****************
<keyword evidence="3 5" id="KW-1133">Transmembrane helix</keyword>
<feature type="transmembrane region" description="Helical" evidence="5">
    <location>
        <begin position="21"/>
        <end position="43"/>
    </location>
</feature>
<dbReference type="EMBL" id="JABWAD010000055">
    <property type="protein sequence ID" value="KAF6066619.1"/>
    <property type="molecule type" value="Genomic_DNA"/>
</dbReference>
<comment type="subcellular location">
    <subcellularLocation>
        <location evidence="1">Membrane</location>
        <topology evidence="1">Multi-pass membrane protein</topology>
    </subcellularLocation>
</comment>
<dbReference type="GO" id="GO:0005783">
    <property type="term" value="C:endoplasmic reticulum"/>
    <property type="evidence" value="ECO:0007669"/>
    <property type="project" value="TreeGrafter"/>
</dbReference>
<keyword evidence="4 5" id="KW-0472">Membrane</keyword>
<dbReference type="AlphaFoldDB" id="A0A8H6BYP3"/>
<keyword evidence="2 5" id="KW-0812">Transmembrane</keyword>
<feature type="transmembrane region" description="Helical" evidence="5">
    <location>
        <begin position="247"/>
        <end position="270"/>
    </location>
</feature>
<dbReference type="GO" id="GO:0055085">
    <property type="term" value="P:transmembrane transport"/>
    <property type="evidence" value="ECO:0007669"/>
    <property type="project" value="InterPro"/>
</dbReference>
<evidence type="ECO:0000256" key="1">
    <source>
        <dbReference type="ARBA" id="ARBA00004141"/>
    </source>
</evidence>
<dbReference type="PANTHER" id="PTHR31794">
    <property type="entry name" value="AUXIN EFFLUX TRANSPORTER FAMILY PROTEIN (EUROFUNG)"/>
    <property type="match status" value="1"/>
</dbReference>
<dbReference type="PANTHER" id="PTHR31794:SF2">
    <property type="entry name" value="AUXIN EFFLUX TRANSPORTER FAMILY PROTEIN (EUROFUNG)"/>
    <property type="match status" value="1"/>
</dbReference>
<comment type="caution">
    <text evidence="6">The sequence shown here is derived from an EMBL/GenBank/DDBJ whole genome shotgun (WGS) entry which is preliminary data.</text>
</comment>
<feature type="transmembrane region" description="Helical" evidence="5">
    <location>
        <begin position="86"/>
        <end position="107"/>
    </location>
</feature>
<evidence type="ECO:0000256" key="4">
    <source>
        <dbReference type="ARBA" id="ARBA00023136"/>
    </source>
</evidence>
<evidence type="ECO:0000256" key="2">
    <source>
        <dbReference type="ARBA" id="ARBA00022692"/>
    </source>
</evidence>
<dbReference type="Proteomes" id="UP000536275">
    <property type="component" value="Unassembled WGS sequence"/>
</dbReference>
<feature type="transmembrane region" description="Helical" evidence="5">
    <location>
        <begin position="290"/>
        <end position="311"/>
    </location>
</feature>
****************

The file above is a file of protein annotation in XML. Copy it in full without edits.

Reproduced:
<keyword evidence="3 5" id="KW-1133">Transmembrane helix</keyword>
<feature type="transmembrane region" description="Helical" evidence="5">
    <location>
        <begin position="21"/>
        <end position="43"/>
    </location>
</feature>
<dbReference type="EMBL" id="JABWAD010000055">
    <property type="protein sequence ID" value="KAF6066619.1"/>
    <property type="molecule type" value="Genomic_DNA"/>
</dbReference>
<comment type="subcellular location">
    <subcellularLocation>
        <location evidence="1">Membrane</location>
        <topology evidence="1">Multi-pass membrane protein</topology>
    </subcellularLocation>
</comment>
<dbReference type="GO" id="GO:0005783">
    <property type="term" value="C:endoplasmic reticulum"/>
    <property type="evidence" value="ECO:0007669"/>
    <property type="project" value="TreeGrafter"/>
</dbReference>
<keyword evidence="4 5" id="KW-0472">Membrane</keyword>
<dbReference type="AlphaFoldDB" id="A0A8H6BYP3"/>
<keyword evidence="2 5" id="KW-0812">Transmembrane</keyword>
<feature type="transmembrane region" description="Helical" evidence="5">
    <location>
        <begin position="247"/>
        <end position="270"/>
    </location>
</feature>
<dbReference type="GO" id="GO:0055085">
    <property type="term" value="P:transmembrane transport"/>
    <property type="evidence" value="ECO:0007669"/>
    <property type="project" value="InterPro"/>
</dbReference>
<evidence type="ECO:0000256" key="1">
    <source>
        <dbReference type="ARBA" id="ARBA00004141"/>
    </source>
</evidence>
<dbReference type="PANTHER" id="PTHR31794">
    <property type="entry name" value="AUXIN EFFLUX TRANSPORTER FAMILY PROTEIN (EUROFUNG)"/>
    <property type="match status" value="1"/>
</dbReference>
<dbReference type="PANTHER" id="PTHR31794:SF2">
    <property type="entry name" value="AUXIN EFFLUX TRANSPORTER FAMILY PROTEIN (EUROFUNG)"/>
    <property type="match status" value="1"/>
</dbReference>
<comment type="caution">
    <text evidence="6">The sequence shown here is derived from an EMBL/GenBank/DDBJ whole genome shotgun (WGS) entry which is preliminary data.</text>
</comment>
<feature type="transmembrane region" description="Helical" evidence="5">
    <location>
        <begin position="86"/>
        <end position="107"/>
    </location>
</feature>
<evidence type="ECO:0000256" key="4">
    <source>
        <dbReference type="ARBA" id="ARBA00023136"/>
    </source>
</evidence>
<evidence type="ECO:0000256" key="2">
    <source>
        <dbReference type="ARBA" id="ARBA00022692"/>
    </source>
</evidence>
<dbReference type="Proteomes" id="UP000536275">
    <property type="component" value="Unassembled WGS sequence"/>
</dbReference>
<feature type="transmembrane region" description="Helical" evidence="5">
    <location>
        <begin position="290"/>
        <end position="311"/>
    </location>
</feature>